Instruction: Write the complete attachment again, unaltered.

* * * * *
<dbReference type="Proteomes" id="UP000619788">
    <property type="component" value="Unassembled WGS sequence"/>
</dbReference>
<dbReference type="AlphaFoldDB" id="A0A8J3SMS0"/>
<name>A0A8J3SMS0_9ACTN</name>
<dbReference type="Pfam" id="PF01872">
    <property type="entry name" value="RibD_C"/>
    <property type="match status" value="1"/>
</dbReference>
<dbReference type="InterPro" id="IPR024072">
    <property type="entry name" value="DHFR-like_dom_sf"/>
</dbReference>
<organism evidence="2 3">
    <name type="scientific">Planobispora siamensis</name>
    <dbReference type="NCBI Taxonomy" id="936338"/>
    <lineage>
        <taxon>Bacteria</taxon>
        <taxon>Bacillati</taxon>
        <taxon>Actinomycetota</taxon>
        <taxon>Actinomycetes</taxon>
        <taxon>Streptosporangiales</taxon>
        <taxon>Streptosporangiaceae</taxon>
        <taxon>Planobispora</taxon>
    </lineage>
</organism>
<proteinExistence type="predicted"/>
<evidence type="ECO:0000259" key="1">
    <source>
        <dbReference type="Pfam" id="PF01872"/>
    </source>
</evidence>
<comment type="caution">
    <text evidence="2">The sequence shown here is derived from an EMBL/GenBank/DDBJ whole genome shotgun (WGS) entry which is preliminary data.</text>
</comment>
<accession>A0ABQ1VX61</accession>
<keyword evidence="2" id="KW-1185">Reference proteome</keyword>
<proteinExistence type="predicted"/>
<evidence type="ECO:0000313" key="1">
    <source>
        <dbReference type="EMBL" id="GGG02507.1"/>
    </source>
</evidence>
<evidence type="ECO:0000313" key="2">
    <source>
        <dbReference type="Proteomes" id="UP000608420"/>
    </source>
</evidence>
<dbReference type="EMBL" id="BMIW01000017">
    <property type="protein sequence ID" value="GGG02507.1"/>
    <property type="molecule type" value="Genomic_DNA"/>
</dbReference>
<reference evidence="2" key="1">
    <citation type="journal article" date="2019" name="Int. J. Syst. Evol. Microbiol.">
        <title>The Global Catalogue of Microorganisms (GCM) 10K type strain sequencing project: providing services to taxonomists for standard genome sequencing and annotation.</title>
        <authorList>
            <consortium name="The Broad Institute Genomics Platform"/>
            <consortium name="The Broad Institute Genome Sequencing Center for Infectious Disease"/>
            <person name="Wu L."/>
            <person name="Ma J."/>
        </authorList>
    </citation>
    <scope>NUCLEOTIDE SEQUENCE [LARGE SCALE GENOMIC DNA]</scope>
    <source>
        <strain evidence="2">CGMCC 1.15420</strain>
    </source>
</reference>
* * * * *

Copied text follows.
<dbReference type="Proteomes" id="UP000619788">
    <property type="component" value="Unassembled WGS sequence"/>
</dbReference>
<dbReference type="AlphaFoldDB" id="A0A8J3SMS0"/>
<name>A0A8J3SMS0_9ACTN</name>
<dbReference type="Pfam" id="PF01872">
    <property type="entry name" value="RibD_C"/>
    <property type="match status" value="1"/>
</dbReference>
<dbReference type="InterPro" id="IPR024072">
    <property type="entry name" value="DHFR-like_dom_sf"/>
</dbReference>
<organism evidence="2 3">
    <name type="scientific">Planobispora siamensis</name>
    <dbReference type="NCBI Taxonomy" id="936338"/>
    <lineage>
        <taxon>Bacteria</taxon>
        <taxon>Bacillati</taxon>
        <taxon>Actinomycetota</taxon>
        <taxon>Actinomycetes</taxon>
        <taxon>Streptosporangiales</taxon>
        <taxon>Streptosporangiaceae</taxon>
        <taxon>Planobispora</taxon>
    </lineage>
</organism>
<proteinExistence type="predicted"/>
<evidence type="ECO:0000259" key="1">
    <source>
        <dbReference type="Pfam" id="PF01872"/>
    </source>
</evidence>
<comment type="caution">
    <text evidence="2">The sequence shown here is derived from an EMBL/GenBank/DDBJ whole genome shotgun (WGS) entry which is preliminary data.</text>
</comment>
<accession>A0ABQ1VX61</accession>
<keyword evidence="2" id="KW-1185">Reference proteome</keyword>
<proteinExistence type="predicted"/>
<evidence type="ECO:0000313" key="1">
    <source>
        <dbReference type="EMBL" id="GGG02507.1"/>
    </source>
</evidence>
<evidence type="ECO:0000313" key="2">
    <source>
        <dbReference type="Proteomes" id="UP000608420"/>
    </source>
</evidence>
<dbReference type="EMBL" id="BMIW01000017">
    <property type="protein sequence ID" value="GGG02507.1"/>
    <property type="molecule type" value="Genomic_DNA"/>
</dbReference>
<reference evidence="2" key="1">
    <citation type="journal article" date="2019" name="Int. J. Syst. Evol. Microbiol.">
        <title>The Global Catalogue of Microorganisms (GCM) 10K type strain sequencing project: providing services to taxonomists for standard genome sequencing and annotation.</title>
        <authorList>
            <consortium name="The Broad Institute Genomics Platform"/>
            <consortium name="The Broad Institute Genome Sequencing Center for Infectious Disease"/>
            <person name="Wu L."/>
            <person name="Ma J."/>
        </authorList>
    </citation>
    <scope>NUCLEOTIDE SEQUENCE [LARGE SCALE GENOMIC DNA]</scope>
    <source>
        <strain evidence="2">CGMCC 1.15420</strain>
    </source>
</reference>